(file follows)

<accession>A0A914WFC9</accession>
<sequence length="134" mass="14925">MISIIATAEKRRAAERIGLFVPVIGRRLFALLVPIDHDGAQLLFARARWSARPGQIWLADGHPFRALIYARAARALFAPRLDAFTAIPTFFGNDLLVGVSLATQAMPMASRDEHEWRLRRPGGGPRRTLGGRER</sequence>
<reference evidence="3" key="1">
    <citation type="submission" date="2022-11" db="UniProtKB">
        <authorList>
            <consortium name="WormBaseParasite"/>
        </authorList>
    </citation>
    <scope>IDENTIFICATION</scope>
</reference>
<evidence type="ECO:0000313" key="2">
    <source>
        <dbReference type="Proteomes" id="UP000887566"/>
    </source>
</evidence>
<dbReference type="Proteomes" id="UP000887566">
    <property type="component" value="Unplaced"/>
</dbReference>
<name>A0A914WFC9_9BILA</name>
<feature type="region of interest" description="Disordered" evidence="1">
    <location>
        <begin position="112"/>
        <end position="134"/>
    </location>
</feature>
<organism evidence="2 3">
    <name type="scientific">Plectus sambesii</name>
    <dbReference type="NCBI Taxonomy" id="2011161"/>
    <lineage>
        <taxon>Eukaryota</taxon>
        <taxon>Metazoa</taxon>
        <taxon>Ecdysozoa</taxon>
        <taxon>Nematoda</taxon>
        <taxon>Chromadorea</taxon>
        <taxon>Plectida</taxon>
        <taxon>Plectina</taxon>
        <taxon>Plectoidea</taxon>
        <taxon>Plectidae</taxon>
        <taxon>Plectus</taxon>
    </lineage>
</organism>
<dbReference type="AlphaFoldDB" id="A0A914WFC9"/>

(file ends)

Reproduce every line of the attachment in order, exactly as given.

<accession>A0A914WFC9</accession>
<sequence length="134" mass="14925">MISIIATAEKRRAAERIGLFVPVIGRRLFALLVPIDHDGAQLLFARARWSARPGQIWLADGHPFRALIYARAARALFAPRLDAFTAIPTFFGNDLLVGVSLATQAMPMASRDEHEWRLRRPGGGPRRTLGGRER</sequence>
<reference evidence="3" key="1">
    <citation type="submission" date="2022-11" db="UniProtKB">
        <authorList>
            <consortium name="WormBaseParasite"/>
        </authorList>
    </citation>
    <scope>IDENTIFICATION</scope>
</reference>
<evidence type="ECO:0000313" key="2">
    <source>
        <dbReference type="Proteomes" id="UP000887566"/>
    </source>
</evidence>
<dbReference type="Proteomes" id="UP000887566">
    <property type="component" value="Unplaced"/>
</dbReference>
<name>A0A914WFC9_9BILA</name>
<feature type="region of interest" description="Disordered" evidence="1">
    <location>
        <begin position="112"/>
        <end position="134"/>
    </location>
</feature>
<organism evidence="2 3">
    <name type="scientific">Plectus sambesii</name>
    <dbReference type="NCBI Taxonomy" id="2011161"/>
    <lineage>
        <taxon>Eukaryota</taxon>
        <taxon>Metazoa</taxon>
        <taxon>Ecdysozoa</taxon>
        <taxon>Nematoda</taxon>
        <taxon>Chromadorea</taxon>
        <taxon>Plectida</taxon>
        <taxon>Plectina</taxon>
        <taxon>Plectoidea</taxon>
        <taxon>Plectidae</taxon>
        <taxon>Plectus</taxon>
    </lineage>
</organism>
<dbReference type="AlphaFoldDB" id="A0A914WFC9"/>